Last week and this two technology reps hit New York with their roadshows; Sapphire Marketting last week and SYMCO this. I managed time for a very quick visit to each, and saw a handful of interesting things.
For those who don't know the nice folk at Sapphire, they're reps for several major tech manufacturers, including Crestron, Vaddio, Tripplite, Delta (the displays, not the faucets) and others. Symco reps Savant Systems, Barco, SVSI, Biamp, and different others.
With the big Infocomm tradeshow just around the corner this is a tiny bit of an off time to be checking out new products. There was a handful of hardware I'd not seen in person as of yet, including the EasyUSB line from Vaddio (more on this later), but there wasn't a wow, gee-whiz, crazy innovation that would knock your socks off - unless, of course, your socks are knocked off by seeing one of Sapphire's familiar faces don a motorcycle helmet and do some variant of the Harlem Shake. If that's the case, I suggest you invest in some sock-garters. To the best of my knowledge, nobody at Symco did the Harlem Shake. Whether that's a point in favor of Sapphire or a point for Symco is, I suppose, a question for the reader.
I'd caught demos of Cybertouch and Delta Displays recently (see earlier post), so I didn't dwell on those at the Sapphire event. It was a treat to see Vaddio in person, especially with some of their new products destined for use in a current project of mine. They have some very nice quality high-definition pan-tilt-zoom cameras and digital mic arrays in their "EasyUSB" line as well as an audio/video to USB (or H.264) encoder called the AVBridge. Why would you want to do such a thing? So you could use a software-based conference solution (Lync, Jabber, etc) or recording solution in a conference room. It's not always the best solution, but it can be a very attractive option for organizations with existing unified communications infrastructure to leverage. More on that in a later post. The products, of course, have the quality I expect from Vaddio.
Next door to Vaddio was MondoPad. Their product is a flat-panel display with integrated camera, microphone, speakers, and PC with both interactive whiteboarding and collaborative software. There were smartphone apps and videoconferencing (SIP and h.323). When I asked about a better camera for a larger room (it's a 55" display; you're not necessarily going to be right on top of it) the rep nodded next door at Vadio.
Coincidentally, Symco also had an all-in-one PC/multitouch flatpanel/VTC endpoint from Clary.icon. Like MondoPad, the Clari.icon product had an integrated PC, high-definition camera, mic, speakers, interactive whiteboard software, etc. Where MondoPad has a slight edge is with the inclusion of a second WiFi radio. Why two? One points at the network for internet access and videoconferencing while the other can be used with smartphone screen capture and control apps. A cranky wifi at the event space hampered the demo of Clary.icon's remote control app with considerable lag. While this clearly appeared to be a network issue rather than a problem inherent in the device it did highlight what a thoughtful design choice the second WiFi radio is.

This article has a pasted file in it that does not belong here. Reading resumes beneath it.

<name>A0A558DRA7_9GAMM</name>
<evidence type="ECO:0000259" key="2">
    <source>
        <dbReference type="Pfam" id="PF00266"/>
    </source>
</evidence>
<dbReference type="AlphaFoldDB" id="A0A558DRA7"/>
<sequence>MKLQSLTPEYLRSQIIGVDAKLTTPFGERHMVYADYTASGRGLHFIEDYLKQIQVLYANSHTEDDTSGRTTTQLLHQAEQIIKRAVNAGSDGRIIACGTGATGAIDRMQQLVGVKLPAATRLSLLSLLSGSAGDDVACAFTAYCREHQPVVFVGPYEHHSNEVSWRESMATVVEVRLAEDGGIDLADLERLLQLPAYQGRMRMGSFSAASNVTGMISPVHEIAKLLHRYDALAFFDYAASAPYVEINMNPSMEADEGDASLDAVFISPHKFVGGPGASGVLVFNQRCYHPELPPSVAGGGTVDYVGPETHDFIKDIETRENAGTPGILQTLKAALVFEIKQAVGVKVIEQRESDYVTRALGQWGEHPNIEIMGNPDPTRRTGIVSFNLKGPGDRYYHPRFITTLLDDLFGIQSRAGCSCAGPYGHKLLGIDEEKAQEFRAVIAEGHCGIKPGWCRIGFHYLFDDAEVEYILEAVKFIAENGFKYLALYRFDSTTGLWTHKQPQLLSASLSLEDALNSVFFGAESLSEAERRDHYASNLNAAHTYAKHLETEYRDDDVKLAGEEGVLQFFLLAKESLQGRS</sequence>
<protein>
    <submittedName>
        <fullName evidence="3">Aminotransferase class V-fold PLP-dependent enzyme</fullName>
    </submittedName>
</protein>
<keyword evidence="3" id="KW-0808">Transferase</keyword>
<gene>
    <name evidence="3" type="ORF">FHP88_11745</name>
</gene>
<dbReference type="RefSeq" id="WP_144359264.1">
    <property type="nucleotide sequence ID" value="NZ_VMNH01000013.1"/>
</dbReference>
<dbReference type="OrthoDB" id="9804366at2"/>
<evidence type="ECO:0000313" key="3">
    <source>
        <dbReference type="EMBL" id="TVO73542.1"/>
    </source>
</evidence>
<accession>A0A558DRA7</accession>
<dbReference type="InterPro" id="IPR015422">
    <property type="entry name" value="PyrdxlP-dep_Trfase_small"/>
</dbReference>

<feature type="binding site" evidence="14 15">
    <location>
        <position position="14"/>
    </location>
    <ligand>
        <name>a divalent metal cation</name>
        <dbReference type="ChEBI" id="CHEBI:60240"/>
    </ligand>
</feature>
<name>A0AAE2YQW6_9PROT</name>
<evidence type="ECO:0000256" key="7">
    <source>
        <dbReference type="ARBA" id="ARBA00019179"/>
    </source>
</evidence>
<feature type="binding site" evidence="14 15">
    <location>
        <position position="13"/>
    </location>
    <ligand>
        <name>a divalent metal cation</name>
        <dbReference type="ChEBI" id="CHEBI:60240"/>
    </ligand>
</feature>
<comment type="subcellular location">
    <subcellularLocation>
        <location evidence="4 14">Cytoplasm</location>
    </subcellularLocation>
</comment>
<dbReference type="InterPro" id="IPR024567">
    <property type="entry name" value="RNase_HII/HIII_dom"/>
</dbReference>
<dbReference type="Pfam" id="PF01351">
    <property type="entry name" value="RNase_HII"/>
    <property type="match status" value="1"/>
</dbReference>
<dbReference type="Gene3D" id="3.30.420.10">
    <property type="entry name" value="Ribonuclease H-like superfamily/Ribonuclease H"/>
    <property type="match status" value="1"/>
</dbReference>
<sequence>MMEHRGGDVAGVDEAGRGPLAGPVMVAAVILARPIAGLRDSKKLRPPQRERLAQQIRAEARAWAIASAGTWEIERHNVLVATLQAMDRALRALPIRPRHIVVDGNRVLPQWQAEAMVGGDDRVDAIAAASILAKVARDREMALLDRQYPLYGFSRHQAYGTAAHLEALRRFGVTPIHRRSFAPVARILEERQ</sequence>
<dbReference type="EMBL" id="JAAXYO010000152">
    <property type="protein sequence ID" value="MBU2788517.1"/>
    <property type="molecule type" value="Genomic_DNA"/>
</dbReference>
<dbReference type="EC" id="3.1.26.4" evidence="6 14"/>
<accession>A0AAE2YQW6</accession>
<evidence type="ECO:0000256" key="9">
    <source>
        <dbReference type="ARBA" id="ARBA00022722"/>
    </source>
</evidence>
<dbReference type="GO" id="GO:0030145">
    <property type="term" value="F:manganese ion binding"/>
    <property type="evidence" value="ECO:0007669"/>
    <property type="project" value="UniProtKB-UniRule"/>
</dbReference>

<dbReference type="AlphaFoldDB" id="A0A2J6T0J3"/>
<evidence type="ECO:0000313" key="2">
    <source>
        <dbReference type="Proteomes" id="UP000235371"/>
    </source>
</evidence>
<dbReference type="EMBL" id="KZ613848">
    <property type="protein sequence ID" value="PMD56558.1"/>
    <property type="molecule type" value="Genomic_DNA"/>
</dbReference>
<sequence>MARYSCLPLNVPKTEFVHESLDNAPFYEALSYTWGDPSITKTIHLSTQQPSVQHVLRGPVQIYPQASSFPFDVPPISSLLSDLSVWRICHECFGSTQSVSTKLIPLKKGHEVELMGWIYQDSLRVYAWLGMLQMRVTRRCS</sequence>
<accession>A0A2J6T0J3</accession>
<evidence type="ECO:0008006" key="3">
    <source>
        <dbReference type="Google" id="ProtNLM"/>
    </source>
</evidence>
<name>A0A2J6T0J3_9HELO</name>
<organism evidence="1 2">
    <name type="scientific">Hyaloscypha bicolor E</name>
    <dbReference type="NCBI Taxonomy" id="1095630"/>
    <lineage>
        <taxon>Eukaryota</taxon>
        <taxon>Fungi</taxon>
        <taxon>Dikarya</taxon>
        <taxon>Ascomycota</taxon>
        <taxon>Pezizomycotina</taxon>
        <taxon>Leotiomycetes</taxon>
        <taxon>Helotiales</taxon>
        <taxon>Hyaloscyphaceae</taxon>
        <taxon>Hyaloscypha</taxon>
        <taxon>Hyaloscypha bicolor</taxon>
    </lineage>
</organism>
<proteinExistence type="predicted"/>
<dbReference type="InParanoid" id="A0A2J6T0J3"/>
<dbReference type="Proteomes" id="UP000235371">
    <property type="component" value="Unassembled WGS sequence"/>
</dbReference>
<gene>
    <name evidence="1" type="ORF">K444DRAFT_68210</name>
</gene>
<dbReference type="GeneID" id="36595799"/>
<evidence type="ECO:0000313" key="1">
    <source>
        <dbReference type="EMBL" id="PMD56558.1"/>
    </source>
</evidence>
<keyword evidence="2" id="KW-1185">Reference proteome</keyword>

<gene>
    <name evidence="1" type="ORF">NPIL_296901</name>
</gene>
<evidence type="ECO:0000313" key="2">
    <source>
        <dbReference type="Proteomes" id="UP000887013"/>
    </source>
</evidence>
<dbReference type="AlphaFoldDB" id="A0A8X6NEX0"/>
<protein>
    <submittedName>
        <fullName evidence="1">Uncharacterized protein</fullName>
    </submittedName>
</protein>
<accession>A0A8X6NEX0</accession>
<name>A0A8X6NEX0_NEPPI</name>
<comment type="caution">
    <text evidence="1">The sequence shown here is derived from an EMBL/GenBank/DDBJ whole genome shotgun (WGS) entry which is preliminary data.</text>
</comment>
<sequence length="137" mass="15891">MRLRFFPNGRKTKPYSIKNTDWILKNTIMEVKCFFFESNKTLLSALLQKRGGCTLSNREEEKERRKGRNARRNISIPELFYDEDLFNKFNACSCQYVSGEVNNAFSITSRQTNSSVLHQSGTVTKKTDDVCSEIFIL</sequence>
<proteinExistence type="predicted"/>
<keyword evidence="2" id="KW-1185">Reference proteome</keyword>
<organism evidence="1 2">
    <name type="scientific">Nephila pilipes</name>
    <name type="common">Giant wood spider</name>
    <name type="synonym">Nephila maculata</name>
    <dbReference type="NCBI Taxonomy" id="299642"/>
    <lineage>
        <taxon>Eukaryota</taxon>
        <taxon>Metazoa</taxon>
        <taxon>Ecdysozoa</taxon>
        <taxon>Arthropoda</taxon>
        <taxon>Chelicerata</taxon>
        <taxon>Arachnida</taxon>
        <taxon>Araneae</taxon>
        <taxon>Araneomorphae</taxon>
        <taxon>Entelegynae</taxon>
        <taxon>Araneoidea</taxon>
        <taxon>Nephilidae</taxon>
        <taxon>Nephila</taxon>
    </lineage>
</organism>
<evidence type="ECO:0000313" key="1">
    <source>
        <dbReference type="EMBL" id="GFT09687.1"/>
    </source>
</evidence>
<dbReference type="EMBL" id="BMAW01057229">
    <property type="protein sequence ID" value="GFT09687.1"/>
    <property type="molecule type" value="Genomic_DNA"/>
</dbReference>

Other products over the two days? I'll confess to not stopping by Crestron as I'm fairly up-to-date with their offerings, having gone so far as to specify the new 64x64 DM switch. They also offered a brief introductory class to the "smart objects" in their newly updated programming environment (relabeled from Core3 to alleviate confusion with their 3 series processors). There were also some very nice architectural items at Sapphire, including this groovy LCD lift which would be a great fit for a conference table in a high-end boardroom. Someone else had already articulated my wish before I got there: an option for an HDBaseT LCD taking its power along with video and control over the single Cat5. Not today, but perhaps someday soon.
Again at the Symco side I got my first in-person look at Savant Systems' switching solutions. I'd already been introduced to their control options which use an Apple Mac Mini as a host and iOS devices as control interfaces. It's a very nice thought, but for many applications the absence of support for non-Apple platforms (so far!) is a bit of a deal-breaker. A 12x12 switcher fits into a 3RU box (compare 4RU for an AMX Enova 8x8 or 16x16, 4 for a Crestron 8x8, and 7 for a Crestron 16x16). They were showing off local HDMI inputs and outputs along with a tiling card that switched sources in up to five tiles (in what seemed to be fixed configurations). The switching was very slow, but that might have been a matter of the physical configuration; they'd taken the output of the tile processor to the display rather than use it as another switcher input and send a "regular" output to the display. This means that, in addition to negotiating EDID and the HDCP and the like, the tiling processor might have had to recalculate with each switch. I'd like to see the unit in action before judging any farther (and they tell me that it's much, much faster if configured correctly). It's clear that Savant wants to compete in the same space as Crestron and AMX.
There is, of course, more to discuss about some of these. Look for more details on Vaddio, on Savant, on SVSI (not mentioned in this post).